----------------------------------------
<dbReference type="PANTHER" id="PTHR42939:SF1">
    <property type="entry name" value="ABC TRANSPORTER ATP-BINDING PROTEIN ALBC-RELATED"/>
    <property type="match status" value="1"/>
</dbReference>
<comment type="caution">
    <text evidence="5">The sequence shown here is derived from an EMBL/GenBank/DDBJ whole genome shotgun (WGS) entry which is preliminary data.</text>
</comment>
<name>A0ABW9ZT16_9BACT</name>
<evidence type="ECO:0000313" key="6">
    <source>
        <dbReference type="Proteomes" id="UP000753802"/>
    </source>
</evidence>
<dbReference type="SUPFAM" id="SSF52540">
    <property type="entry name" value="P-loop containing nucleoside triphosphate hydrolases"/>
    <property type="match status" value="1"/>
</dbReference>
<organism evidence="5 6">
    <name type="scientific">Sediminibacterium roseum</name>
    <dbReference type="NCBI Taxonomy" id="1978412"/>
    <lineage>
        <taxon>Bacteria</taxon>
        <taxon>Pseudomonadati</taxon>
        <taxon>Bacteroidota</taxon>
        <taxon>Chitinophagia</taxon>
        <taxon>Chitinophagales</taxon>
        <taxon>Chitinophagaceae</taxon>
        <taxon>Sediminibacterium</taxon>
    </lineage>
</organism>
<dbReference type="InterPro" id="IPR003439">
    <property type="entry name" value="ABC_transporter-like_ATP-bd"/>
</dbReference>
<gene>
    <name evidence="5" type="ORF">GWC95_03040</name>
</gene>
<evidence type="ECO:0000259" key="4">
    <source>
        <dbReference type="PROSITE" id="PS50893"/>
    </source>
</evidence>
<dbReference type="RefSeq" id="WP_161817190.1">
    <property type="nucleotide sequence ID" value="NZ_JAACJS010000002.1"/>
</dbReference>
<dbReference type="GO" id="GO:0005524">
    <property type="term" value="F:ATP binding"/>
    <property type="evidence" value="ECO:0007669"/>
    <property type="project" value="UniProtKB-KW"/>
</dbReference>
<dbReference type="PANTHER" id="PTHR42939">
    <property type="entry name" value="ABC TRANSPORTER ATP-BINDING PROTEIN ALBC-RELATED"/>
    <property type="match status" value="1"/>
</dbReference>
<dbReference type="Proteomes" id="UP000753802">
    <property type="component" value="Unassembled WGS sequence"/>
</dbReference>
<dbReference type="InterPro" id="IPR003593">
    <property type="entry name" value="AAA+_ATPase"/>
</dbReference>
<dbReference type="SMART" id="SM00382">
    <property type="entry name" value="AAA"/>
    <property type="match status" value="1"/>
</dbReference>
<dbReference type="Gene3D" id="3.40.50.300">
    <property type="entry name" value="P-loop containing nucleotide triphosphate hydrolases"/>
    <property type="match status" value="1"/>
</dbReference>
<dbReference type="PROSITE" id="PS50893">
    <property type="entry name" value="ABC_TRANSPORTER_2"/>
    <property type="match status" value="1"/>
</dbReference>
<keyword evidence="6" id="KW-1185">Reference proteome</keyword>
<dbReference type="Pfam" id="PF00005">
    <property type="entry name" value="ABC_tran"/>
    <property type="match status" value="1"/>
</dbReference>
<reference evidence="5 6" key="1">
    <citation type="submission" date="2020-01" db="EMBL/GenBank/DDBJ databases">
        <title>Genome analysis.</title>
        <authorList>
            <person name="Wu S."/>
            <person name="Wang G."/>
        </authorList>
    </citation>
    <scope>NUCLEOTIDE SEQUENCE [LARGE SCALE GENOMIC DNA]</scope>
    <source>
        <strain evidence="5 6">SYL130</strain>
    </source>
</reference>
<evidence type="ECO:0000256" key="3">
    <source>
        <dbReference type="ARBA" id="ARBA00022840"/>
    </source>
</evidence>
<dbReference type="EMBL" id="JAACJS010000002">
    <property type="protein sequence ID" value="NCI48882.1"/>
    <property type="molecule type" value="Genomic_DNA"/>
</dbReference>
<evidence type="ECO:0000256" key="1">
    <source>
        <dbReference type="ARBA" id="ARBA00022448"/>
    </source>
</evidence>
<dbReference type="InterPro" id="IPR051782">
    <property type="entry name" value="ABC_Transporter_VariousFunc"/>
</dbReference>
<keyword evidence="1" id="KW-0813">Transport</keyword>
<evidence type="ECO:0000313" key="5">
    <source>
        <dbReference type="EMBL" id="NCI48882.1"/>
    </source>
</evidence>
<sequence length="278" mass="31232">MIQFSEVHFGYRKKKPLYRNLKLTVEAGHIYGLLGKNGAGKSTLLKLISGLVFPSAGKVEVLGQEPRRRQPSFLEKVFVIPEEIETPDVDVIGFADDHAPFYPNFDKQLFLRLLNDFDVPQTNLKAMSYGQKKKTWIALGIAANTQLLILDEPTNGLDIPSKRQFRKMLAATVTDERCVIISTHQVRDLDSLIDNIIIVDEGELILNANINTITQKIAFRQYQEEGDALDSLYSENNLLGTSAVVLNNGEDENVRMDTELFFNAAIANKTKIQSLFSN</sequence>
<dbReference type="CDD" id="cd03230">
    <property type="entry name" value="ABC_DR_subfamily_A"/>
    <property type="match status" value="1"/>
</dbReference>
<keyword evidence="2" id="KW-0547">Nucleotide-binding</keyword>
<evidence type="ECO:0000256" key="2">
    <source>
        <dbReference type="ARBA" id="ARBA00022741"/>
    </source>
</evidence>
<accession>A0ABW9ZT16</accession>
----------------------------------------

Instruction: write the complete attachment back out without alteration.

<dbReference type="PANTHER" id="PTHR42939:SF1">
    <property type="entry name" value="ABC TRANSPORTER ATP-BINDING PROTEIN ALBC-RELATED"/>
    <property type="match status" value="1"/>
</dbReference>
<comment type="caution">
    <text evidence="5">The sequence shown here is derived from an EMBL/GenBank/DDBJ whole genome shotgun (WGS) entry which is preliminary data.</text>
</comment>
<name>A0ABW9ZT16_9BACT</name>
<evidence type="ECO:0000313" key="6">
    <source>
        <dbReference type="Proteomes" id="UP000753802"/>
    </source>
</evidence>
<dbReference type="SUPFAM" id="SSF52540">
    <property type="entry name" value="P-loop containing nucleoside triphosphate hydrolases"/>
    <property type="match status" value="1"/>
</dbReference>
<organism evidence="5 6">
    <name type="scientific">Sediminibacterium roseum</name>
    <dbReference type="NCBI Taxonomy" id="1978412"/>
    <lineage>
        <taxon>Bacteria</taxon>
        <taxon>Pseudomonadati</taxon>
        <taxon>Bacteroidota</taxon>
        <taxon>Chitinophagia</taxon>
        <taxon>Chitinophagales</taxon>
        <taxon>Chitinophagaceae</taxon>
        <taxon>Sediminibacterium</taxon>
    </lineage>
</organism>
<dbReference type="InterPro" id="IPR003439">
    <property type="entry name" value="ABC_transporter-like_ATP-bd"/>
</dbReference>
<gene>
    <name evidence="5" type="ORF">GWC95_03040</name>
</gene>
<evidence type="ECO:0000259" key="4">
    <source>
        <dbReference type="PROSITE" id="PS50893"/>
    </source>
</evidence>
<dbReference type="RefSeq" id="WP_161817190.1">
    <property type="nucleotide sequence ID" value="NZ_JAACJS010000002.1"/>
</dbReference>
<dbReference type="GO" id="GO:0005524">
    <property type="term" value="F:ATP binding"/>
    <property type="evidence" value="ECO:0007669"/>
    <property type="project" value="UniProtKB-KW"/>
</dbReference>
<dbReference type="PANTHER" id="PTHR42939">
    <property type="entry name" value="ABC TRANSPORTER ATP-BINDING PROTEIN ALBC-RELATED"/>
    <property type="match status" value="1"/>
</dbReference>
<dbReference type="Proteomes" id="UP000753802">
    <property type="component" value="Unassembled WGS sequence"/>
</dbReference>
<dbReference type="InterPro" id="IPR003593">
    <property type="entry name" value="AAA+_ATPase"/>
</dbReference>
<dbReference type="SMART" id="SM00382">
    <property type="entry name" value="AAA"/>
    <property type="match status" value="1"/>
</dbReference>
<dbReference type="Gene3D" id="3.40.50.300">
    <property type="entry name" value="P-loop containing nucleotide triphosphate hydrolases"/>
    <property type="match status" value="1"/>
</dbReference>
<dbReference type="PROSITE" id="PS50893">
    <property type="entry name" value="ABC_TRANSPORTER_2"/>
    <property type="match status" value="1"/>
</dbReference>
<keyword evidence="6" id="KW-1185">Reference proteome</keyword>
<dbReference type="Pfam" id="PF00005">
    <property type="entry name" value="ABC_tran"/>
    <property type="match status" value="1"/>
</dbReference>
<reference evidence="5 6" key="1">
    <citation type="submission" date="2020-01" db="EMBL/GenBank/DDBJ databases">
        <title>Genome analysis.</title>
        <authorList>
            <person name="Wu S."/>
            <person name="Wang G."/>
        </authorList>
    </citation>
    <scope>NUCLEOTIDE SEQUENCE [LARGE SCALE GENOMIC DNA]</scope>
    <source>
        <strain evidence="5 6">SYL130</strain>
    </source>
</reference>
<evidence type="ECO:0000256" key="3">
    <source>
        <dbReference type="ARBA" id="ARBA00022840"/>
    </source>
</evidence>
<dbReference type="EMBL" id="JAACJS010000002">
    <property type="protein sequence ID" value="NCI48882.1"/>
    <property type="molecule type" value="Genomic_DNA"/>
</dbReference>
<evidence type="ECO:0000256" key="1">
    <source>
        <dbReference type="ARBA" id="ARBA00022448"/>
    </source>
</evidence>
<dbReference type="InterPro" id="IPR051782">
    <property type="entry name" value="ABC_Transporter_VariousFunc"/>
</dbReference>
<keyword evidence="1" id="KW-0813">Transport</keyword>
<evidence type="ECO:0000313" key="5">
    <source>
        <dbReference type="EMBL" id="NCI48882.1"/>
    </source>
</evidence>
<sequence length="278" mass="31232">MIQFSEVHFGYRKKKPLYRNLKLTVEAGHIYGLLGKNGAGKSTLLKLISGLVFPSAGKVEVLGQEPRRRQPSFLEKVFVIPEEIETPDVDVIGFADDHAPFYPNFDKQLFLRLLNDFDVPQTNLKAMSYGQKKKTWIALGIAANTQLLILDEPTNGLDIPSKRQFRKMLAATVTDERCVIISTHQVRDLDSLIDNIIIVDEGELILNANINTITQKIAFRQYQEEGDALDSLYSENNLLGTSAVVLNNGEDENVRMDTELFFNAAIANKTKIQSLFSN</sequence>
<dbReference type="CDD" id="cd03230">
    <property type="entry name" value="ABC_DR_subfamily_A"/>
    <property type="match status" value="1"/>
</dbReference>
<keyword evidence="2" id="KW-0547">Nucleotide-binding</keyword>
<evidence type="ECO:0000256" key="2">
    <source>
        <dbReference type="ARBA" id="ARBA00022741"/>
    </source>
</evidence>
<accession>A0ABW9ZT16</accession>